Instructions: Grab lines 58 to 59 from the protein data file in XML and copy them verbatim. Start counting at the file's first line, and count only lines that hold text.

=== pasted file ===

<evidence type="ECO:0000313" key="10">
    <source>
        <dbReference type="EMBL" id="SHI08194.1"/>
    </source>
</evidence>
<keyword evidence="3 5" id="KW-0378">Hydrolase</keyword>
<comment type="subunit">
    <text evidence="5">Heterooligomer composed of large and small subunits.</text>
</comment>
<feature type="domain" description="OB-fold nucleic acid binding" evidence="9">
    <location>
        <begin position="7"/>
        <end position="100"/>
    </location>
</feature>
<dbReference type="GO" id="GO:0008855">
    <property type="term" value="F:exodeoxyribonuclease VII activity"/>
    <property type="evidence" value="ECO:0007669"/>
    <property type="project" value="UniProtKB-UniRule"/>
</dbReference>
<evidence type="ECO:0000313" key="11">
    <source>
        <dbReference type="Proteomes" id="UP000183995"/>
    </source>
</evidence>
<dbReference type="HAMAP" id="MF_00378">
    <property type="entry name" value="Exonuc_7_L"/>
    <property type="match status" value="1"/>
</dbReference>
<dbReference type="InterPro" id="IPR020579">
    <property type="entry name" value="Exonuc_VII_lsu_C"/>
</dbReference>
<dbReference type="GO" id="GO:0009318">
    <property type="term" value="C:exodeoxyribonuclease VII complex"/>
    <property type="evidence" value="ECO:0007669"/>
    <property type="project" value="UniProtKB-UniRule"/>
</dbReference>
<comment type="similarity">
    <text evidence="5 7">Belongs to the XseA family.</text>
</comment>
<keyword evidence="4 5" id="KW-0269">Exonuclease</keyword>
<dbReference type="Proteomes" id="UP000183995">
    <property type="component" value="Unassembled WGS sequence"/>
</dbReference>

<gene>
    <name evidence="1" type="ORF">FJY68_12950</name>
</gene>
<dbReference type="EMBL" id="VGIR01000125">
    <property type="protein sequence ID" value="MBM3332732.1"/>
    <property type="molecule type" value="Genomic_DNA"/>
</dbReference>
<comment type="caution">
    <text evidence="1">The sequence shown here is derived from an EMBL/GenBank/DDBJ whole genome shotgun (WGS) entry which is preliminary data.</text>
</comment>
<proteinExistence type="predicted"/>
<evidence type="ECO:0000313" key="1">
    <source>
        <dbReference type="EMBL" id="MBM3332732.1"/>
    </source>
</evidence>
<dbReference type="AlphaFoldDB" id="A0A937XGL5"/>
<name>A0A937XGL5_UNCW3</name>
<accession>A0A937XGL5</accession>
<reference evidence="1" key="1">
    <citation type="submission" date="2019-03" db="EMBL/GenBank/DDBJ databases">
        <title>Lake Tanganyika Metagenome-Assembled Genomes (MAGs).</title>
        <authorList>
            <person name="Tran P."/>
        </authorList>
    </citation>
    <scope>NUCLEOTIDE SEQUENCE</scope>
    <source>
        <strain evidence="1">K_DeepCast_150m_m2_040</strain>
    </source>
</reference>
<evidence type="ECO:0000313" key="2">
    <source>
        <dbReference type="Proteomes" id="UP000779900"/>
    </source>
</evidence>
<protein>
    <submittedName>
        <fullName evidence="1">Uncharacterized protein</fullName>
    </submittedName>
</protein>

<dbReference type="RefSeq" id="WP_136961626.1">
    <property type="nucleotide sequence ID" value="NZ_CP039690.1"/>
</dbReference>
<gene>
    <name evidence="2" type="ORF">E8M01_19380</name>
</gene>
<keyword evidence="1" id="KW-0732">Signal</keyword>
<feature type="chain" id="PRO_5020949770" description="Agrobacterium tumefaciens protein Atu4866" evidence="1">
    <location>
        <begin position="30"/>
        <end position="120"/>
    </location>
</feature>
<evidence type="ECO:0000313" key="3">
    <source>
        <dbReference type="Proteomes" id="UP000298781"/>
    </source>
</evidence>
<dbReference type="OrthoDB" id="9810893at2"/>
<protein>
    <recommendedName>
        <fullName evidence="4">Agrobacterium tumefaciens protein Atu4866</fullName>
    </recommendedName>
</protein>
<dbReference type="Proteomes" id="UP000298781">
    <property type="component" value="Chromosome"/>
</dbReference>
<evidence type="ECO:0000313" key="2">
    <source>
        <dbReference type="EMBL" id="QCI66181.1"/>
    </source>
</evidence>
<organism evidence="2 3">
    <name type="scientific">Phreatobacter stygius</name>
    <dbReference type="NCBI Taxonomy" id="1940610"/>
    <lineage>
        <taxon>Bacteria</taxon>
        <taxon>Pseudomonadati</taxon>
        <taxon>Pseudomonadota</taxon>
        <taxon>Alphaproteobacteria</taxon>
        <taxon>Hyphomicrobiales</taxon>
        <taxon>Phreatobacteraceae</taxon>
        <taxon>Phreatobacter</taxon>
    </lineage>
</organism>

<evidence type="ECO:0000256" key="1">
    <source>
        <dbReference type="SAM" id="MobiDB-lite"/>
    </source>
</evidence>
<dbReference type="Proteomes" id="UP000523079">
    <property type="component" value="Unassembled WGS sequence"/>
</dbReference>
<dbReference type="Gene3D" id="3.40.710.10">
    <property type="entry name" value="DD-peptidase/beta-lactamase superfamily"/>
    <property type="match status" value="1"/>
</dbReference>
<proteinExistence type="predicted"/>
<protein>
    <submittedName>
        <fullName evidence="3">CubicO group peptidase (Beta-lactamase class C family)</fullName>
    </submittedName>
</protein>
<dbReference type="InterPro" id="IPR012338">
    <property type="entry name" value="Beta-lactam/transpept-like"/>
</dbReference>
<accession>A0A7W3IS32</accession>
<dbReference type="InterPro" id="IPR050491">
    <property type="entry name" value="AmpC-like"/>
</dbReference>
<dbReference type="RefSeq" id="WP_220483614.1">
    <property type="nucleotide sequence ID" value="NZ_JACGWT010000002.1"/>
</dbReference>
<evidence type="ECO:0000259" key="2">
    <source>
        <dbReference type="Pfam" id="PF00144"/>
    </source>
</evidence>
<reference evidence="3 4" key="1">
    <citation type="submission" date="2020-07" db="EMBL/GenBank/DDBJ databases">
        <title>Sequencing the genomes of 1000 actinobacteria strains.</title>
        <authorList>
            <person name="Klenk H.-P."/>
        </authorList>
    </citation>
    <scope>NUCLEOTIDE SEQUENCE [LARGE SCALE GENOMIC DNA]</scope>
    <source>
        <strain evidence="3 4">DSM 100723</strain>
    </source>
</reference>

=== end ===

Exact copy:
        <dbReference type="EMBL" id="MBM3332732.1"/>
    </source>